I have an 04 big bear. So far is a great machine. I have hauled out several moose and a couple of bou. I fuel up about half as much as the folks with the big bikes. In 2 wheel drive I get about 50 miles per gallon if I keep the RPMs low. I have a 2500 winch and for kicks I hung it by its cable in moose camp last fall. Its a solid rear axle, which isn't so good for the ride, but when I am side hilling it makes it much more predictable. I ride Honda's for my work but I can say when its wet the slipping of the automatic can be a little annoying, but they run as smooth as glass. But they are really spendy compared to the Yammys. I am partial to my manual, it nice to know the power is there when I need it.

  10. #10

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    I have a Honda Rancher (SRA) and a 750 Brute Force(IRS). On a 20 mile trip give the me the IRS any day. The ride is much smoother and doesn't beat the back nearly as much as a solid rear axle. On top of that I will take a belt drive over any gear driven atv on the market today. A belt drive will give you constant power, which is very useful through snow, mud, water, etc etc.... Also I have the synthetic winch rope on my Warn 2500. It's great to handle, doesn't hold memory, and if it breaks it will come whipping back, but I severely lacerated the rope on my first outing on rocks winching out a buddy. This stuff is very susceptible to rocks and abrasions. It's a give and take relationship I suppose.

  11. #11
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    Default Definitely get the independent rear suspension!

    i've got a kodiak 400 with the cvt and i love it.........however........the solid axle beats the crap out of me on rough terrain.

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    Default Yam 400 Big Bear

    Stick with your first thought. The 400 Big Bear manual w/IRS. It'll be a great machine. If you use it in temps below -20 watch for carb icing (it has a system to warm the air before using it...it may create moisture which then freezes in the carb/efi). Tons of folk pull meat trailers and sidehill with IRS...just be smart about what you're doing. You'll like the manual on hills, and you'll be allright w/out the CVT - it works well 98% of the time, but the engine/tranny braking can fail..going downhill with a meatwagon. I've only heard of it happening once, but that's one more time than I've heard of it happening with a manual. You want your wheeler, wagon, meat, and you to all arrive in one piece at the bottom, together.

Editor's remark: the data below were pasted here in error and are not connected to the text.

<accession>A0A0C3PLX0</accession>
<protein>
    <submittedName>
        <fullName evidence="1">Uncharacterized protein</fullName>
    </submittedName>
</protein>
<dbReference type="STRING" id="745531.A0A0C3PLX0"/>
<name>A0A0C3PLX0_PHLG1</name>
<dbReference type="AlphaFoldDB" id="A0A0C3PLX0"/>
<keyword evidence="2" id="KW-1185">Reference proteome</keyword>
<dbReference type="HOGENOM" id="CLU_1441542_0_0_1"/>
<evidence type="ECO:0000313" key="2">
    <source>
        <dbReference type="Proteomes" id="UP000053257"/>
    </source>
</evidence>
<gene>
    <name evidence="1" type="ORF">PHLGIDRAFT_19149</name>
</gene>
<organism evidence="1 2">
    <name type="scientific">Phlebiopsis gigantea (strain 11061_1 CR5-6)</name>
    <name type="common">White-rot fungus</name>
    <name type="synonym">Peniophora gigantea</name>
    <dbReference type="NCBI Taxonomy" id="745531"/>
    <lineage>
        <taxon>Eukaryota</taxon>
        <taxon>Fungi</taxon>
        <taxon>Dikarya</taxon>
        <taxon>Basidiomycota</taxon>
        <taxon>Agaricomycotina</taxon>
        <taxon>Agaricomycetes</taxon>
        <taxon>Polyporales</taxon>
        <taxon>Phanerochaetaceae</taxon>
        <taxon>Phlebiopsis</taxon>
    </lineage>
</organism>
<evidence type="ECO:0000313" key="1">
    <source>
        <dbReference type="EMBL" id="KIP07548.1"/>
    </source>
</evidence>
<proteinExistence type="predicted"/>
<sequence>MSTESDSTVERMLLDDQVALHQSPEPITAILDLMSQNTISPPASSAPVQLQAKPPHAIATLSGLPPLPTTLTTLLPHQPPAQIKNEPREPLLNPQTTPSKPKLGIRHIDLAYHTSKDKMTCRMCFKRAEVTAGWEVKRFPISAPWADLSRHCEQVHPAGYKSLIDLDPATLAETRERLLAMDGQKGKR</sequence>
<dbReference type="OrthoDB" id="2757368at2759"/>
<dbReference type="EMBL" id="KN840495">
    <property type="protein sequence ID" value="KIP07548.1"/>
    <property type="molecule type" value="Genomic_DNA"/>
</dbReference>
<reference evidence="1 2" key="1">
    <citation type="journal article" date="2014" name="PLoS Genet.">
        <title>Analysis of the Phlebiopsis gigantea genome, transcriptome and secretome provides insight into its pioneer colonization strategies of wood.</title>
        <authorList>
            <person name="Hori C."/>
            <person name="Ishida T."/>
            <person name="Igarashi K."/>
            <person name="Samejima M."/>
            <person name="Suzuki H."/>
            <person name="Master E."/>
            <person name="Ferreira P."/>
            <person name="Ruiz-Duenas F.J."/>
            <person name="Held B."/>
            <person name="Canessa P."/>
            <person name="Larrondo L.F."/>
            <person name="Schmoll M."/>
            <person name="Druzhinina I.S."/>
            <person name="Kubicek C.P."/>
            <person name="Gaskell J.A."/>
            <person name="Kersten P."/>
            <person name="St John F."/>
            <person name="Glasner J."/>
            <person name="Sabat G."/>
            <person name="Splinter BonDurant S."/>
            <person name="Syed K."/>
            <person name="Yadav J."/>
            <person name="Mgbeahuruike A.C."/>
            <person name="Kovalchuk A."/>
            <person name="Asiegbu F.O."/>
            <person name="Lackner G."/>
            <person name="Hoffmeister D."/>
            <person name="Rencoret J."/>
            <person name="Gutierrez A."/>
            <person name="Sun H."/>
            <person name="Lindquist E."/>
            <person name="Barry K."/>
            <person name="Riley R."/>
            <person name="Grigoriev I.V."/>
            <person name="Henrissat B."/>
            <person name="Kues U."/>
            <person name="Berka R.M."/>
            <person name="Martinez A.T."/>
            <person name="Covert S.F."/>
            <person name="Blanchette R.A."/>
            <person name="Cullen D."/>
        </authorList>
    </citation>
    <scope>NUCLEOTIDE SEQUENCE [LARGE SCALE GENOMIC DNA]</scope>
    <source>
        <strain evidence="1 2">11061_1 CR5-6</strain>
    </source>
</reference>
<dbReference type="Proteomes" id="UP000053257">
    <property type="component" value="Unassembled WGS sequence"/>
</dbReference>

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    Well, sometimes I ride my old standard transmission ATV down the side of a mountain, and still maintain full controls of it. I just downshift to the correct gear to assist with braking. There in nothing more scary than riding downhill on an ATV that do not offer full engine braking. A friend of mine has a 2002 Honda (don't know which model), and he gets a little scared when riding downhill. The transmission slows the machine a little, but he has to slow down with the brakes. Other than that, them Hondas are great machines.